If I could think straight, I would realize it's not my mother's fault. The bow was given to her by Rumplestiltskin to protect me in a time of need. "It will find its mark this time," he said. Unbeknownst to her, its target had been marked years before. She thought she was protecting me when she fired the arrow at his head as he sauntered towards me with his cursed dagger - slowly enough to give her all the time in the world to shoot - but the arrow had changed its course.

All I know at the moment - and all I need to know - is that he's dead and she's soon to follow because of Snow White. Shadow overcomes my senses and my fists clench around the silver spirals on the waist of my queen's robe. Ironically enough, it's her who pulls me out of the dark.

"Please, learn some manners — and stop talking about me like — I am already — dead," she spits on my lap. Literally, she's spitting blood as she speaks, and that causes me much more pain than any of her snappy remarks ever have.


"Let me die," she says in what I could almost describe and the first and last plea I've ever heard from her if it weren't for her bruising grip on my wrist. Convincing myself it's meant to domineer, I brush off all thoughts of the pain that might be causing uncontrollable spasms.

"I'd rather lose — to Rumpelstiltskin — than live a life without your hideous jackets to burn in it," she chokes and while her mouth isn't smiling, her eyes manage to persuade me into a teary-eyed chuckle in memory of the good old times. "I'm not — afraid of the darkness — Emma."

My heart cannot possibly sink any lower without it crashing to the ground. It's pulling me down with its weight, to her, and I fear the pressure is enough to break my spine, as ridiculous as it may sound, because this is the first time she's called me by my first name and I know this is the most affectionate gesture I can get from her, so I take it. Because I remember when I was Miss Swan ("I will destroy you"), then I was Deputy ("I will settle on tolerating you") and later Sheriff ("I find you bearable"), then dear ("I trust you") and then just Swan ("I need you").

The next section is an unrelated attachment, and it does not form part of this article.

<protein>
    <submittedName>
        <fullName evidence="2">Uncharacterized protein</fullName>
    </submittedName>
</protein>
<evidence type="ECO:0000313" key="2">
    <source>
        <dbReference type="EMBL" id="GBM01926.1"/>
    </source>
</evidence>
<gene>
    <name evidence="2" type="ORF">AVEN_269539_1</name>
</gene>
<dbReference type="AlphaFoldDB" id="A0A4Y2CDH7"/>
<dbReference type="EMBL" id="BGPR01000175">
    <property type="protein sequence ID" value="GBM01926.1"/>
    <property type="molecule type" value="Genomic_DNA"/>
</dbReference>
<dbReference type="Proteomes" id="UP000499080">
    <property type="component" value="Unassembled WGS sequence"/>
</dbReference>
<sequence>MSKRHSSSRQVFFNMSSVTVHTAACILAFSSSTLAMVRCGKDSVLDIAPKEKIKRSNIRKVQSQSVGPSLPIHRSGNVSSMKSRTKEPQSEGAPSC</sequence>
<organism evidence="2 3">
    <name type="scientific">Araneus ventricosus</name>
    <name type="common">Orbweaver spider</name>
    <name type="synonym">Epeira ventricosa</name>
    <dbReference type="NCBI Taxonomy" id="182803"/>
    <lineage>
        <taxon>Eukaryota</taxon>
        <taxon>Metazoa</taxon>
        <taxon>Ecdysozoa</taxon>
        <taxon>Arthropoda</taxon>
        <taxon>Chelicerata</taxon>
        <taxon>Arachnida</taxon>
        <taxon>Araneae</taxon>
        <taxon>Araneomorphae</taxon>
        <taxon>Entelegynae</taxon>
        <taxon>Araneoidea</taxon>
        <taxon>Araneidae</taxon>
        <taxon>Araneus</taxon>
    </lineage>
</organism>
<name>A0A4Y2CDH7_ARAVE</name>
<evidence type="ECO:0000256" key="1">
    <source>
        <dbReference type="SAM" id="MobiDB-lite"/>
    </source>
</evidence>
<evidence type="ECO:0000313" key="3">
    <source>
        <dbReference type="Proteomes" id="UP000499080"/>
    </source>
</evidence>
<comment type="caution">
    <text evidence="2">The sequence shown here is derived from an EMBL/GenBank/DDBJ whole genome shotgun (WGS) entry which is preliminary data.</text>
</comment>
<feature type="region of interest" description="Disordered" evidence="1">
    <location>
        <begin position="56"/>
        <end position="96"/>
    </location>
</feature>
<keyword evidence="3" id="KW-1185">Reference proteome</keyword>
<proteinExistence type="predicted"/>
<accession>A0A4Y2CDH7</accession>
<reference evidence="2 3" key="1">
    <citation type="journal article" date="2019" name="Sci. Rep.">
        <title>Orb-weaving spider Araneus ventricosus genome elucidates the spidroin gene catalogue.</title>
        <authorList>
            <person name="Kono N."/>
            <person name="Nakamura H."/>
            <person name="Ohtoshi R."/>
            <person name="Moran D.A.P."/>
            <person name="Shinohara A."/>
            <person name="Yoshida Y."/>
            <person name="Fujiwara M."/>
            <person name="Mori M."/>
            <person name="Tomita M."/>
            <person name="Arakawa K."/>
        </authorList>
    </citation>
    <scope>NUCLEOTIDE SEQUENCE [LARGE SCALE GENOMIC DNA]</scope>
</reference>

Of course she's not afraid of the darkness; she spent half her life hiding in it. "But I am," I whisper.

Eyes locking with mine, she finds the truth she seeks.

"Emma, don't — you dare —"

Her words are silenced by my kiss. One last time I abuse the privilege she's given me to feel her and the love I've awaken and set ablaze in her heart; the one thing I've accomplished that matters to me.

She forgets that and more.

"Have we met before?" she asks innocently months after. "I know it's silly, but there is somewhat of an odd familiarity to you."

I needed to clear my head, so I took Applejack - my bay mare - out for a morning ride in the woods. What a fateful coincidence it is that we should bump into each other here, both searching. With her long braided hair and dress blue like the cloudless sky, it's hard to believe this woman was once the harbinger of darkness. Hard to believe this was the woman I loved.

I tug at the reins, forcing Applejack - much to her dismay, as expressed by her obvious, audible protests (must have a crush on her steed, that poor horse) - to turn around. My mind instantly goes to the time when she led me to her bedroom, my mouth on hers, her hands pinning me down, her eyes smiling down at me. Her arms wrapped around my back, her lips on my bare neck. Her. All that she was the night we broke the curse. All synonyms for happiness, one could say.

I have to remind myself none of this ever happened and none of it ever will. Wondering if I could even love her in this life, I gulp and hope with all my might that my voice doesn't break until I gallop away.

"No, Your Highness. We haven't."